5 Lies About Dieting With Diabetes
It's easy to assume that having diabetes drastically changes what you can eat - and in some cases, it does.
However, there are many misconceptions that have to do with eating and diabetes. The following are common myths - or flat-out lies - about what diabetics can and can't consume in their diets.
1. If you have diabetes, you can't ever indulge your cravings for sweets.
It's not possible for anyone to completely avoid food cravings - diabetics included. And it's usually very safe for people with diabetes to indulge, so long as they manage their blood sugar appropriately.
While cravings are best dealt with when they are prevented - by eating enough protein and not skipping meals - having a small portion of something sweet won't usually cause a problem.
2. Diabetics can't eat what everyone else in the family is eating.
Just because someone in the family is diabetic, that doesn't mean this person requires "special food" at meal times.
While a diabetic will have certain nutritional guidelines her or she should follow, normal, healthy foods in the right portions are usually appropriate. Most diabetes-friendly diets recommend lean proteins, vegetables and small portions of fiber-rich grains like brown rice.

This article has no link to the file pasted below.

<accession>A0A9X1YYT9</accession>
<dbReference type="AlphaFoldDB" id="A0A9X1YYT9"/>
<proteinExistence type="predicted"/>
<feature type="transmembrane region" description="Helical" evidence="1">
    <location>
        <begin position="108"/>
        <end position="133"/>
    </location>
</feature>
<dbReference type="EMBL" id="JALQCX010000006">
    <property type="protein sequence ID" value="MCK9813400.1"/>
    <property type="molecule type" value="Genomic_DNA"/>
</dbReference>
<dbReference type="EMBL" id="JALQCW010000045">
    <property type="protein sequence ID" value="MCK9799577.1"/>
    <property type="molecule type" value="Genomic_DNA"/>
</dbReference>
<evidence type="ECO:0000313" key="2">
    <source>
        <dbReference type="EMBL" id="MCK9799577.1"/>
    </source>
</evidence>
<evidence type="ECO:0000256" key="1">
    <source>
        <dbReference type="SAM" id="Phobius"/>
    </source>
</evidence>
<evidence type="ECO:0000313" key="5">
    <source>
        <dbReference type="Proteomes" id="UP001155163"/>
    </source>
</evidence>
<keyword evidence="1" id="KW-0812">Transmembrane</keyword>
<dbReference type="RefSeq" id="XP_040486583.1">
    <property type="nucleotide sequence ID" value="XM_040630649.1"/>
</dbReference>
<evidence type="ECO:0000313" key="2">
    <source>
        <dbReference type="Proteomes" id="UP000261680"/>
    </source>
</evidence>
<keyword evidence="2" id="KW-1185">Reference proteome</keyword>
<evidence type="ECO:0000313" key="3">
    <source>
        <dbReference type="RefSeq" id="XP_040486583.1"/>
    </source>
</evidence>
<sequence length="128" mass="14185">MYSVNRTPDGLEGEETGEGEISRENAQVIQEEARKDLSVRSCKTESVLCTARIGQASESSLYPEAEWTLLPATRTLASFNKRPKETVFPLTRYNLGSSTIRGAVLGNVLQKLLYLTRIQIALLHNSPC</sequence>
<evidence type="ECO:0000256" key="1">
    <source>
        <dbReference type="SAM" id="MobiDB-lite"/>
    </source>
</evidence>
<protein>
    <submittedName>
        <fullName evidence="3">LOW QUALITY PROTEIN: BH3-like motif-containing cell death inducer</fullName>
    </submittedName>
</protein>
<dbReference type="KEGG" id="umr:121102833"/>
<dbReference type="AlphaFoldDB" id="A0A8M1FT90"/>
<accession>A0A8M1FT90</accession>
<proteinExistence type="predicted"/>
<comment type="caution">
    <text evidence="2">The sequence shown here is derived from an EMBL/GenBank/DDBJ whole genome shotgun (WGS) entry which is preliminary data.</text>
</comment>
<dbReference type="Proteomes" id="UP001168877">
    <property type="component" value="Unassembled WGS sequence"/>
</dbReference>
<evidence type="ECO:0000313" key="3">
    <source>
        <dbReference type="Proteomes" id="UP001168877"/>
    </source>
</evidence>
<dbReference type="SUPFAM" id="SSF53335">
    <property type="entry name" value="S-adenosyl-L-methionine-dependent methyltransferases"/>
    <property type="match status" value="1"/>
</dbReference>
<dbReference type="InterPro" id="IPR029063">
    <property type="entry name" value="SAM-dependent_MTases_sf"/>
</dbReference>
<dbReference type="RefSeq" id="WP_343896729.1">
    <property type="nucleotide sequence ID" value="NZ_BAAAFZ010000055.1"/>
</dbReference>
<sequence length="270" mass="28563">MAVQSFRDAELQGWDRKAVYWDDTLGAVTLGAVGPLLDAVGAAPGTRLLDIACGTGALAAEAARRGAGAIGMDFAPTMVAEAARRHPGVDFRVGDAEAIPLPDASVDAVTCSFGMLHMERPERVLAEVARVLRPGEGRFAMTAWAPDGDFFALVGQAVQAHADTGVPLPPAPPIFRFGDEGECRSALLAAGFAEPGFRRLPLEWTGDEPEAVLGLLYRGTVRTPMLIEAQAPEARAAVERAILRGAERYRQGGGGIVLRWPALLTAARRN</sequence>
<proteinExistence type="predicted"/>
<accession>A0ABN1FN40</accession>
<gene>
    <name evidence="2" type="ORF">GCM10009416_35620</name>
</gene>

3. You can't have starchy foods if you have diabetes.
Potatoes, bread or beans aren't completely off-limits for people with diabetes. Again, it's more important for diabetics to be mindful of portions sizes.
Some starchy foods are digested more slowly by the body, which means they don't affect blood sugar levels as significantly as other starches.
Consult the glycemic index scale to determine which starches are best for diabetics.
4. You can't eat salt if you have diabetes.
Having diabetes doesn't automatically exclude you from eating salt. While people with diabetes are more prone to have high blood pressure and cardiovascular disease - and they therefore should be aware of their salt intake - they can usually safely enjoy salty foods like everyone else.
5. Eating fat is bad for diabetics.
While extremely fatty foods aren't healthy for anyone, fat in and of itself isn't something diabetics have to avoid. Fat can slow down digestion and raise cholesterol, however, so it's good to avoid "bad" saturated fats like those found in butter, cheese, snack foods and red meat. Diabetics should opt for healthy sources of fat, like those that come from nuts, seeds, avocado or fish.
Source: Joslin Diabetes Center